A 39-year old journeyman carpenter was found guilty by a D.C. Superior court jury yesterday of charges that he bludgeoned his wife to death with a club then sealed her body behind a pantry wall in their house.

The jury of six men and six women returned after deliberating for less than two hours and announced to Judge Carlisle E. Pratt that they found Juni M. Brown guilty of first degree murder while armed.

Brown, who showed no emotion when the verdict was announced, testified during the four-day trial that he "loved his wife too much to kill her."

But a assistant U.S. attorney John Hume, in the government's case, contended that Brown beat his 24-year-old wife, Francine, to death with a wooden club sometime on May 11 or 12, 1978, as a result of a "premeditated, deliberate and diabolical plan" to commit murder.

Marian, Brown's 17-year-old daughter, testifying for the government, said she saw her father strike her mother over the head three times with a wooden club while her mother was asleep in their home, a public housing unit in the sprawling Highland Dwellings public housing complex in Southeast Washington.

A second daughter, Eleanor, 16, testified that both girls were forced by their father to help drag their mother's body down a flight of stairs to a pantry where they watched their father stuff the body into a hole in the wall and then seal the hole with plaster and wallboard.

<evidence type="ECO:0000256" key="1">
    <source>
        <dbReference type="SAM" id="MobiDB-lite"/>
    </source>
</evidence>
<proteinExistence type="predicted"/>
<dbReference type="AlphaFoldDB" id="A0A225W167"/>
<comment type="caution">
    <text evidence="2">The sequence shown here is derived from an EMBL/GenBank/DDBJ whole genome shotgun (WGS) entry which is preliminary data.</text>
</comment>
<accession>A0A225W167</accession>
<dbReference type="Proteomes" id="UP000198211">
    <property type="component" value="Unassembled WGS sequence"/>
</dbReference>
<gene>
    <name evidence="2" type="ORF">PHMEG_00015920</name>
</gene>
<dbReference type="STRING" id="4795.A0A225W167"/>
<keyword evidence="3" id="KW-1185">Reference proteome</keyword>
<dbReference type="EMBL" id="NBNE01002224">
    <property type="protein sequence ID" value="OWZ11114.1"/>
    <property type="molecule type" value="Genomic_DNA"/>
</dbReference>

Police and housing officials discovered the body on June 2, 1978, when they responded to the complaints of neighbors who said they had smelled a putrid ordor coming from the apartment for several days.

Francine Brown's badly decomposed body was in a walk-in pantry wall beneath a stairwell, according to testimony. She was wrapped in a blue and brown blanket, according to witnesses.

Dr. Leroy Riddick, an assistant D.C. medical examiner, testified that the woman's skull has been crushed by a series of blows from a blunt instrument.

Brown testified that he and his wife were having marital difficulties in May 1978 and that he decided early that month to leave her and return to his native Virgin Islands. He testified that his wife was alive when he left Washington on May 12 with his two daughters and a son, Nathan, to travel to Puerto Rico and then to the Virgin Islands.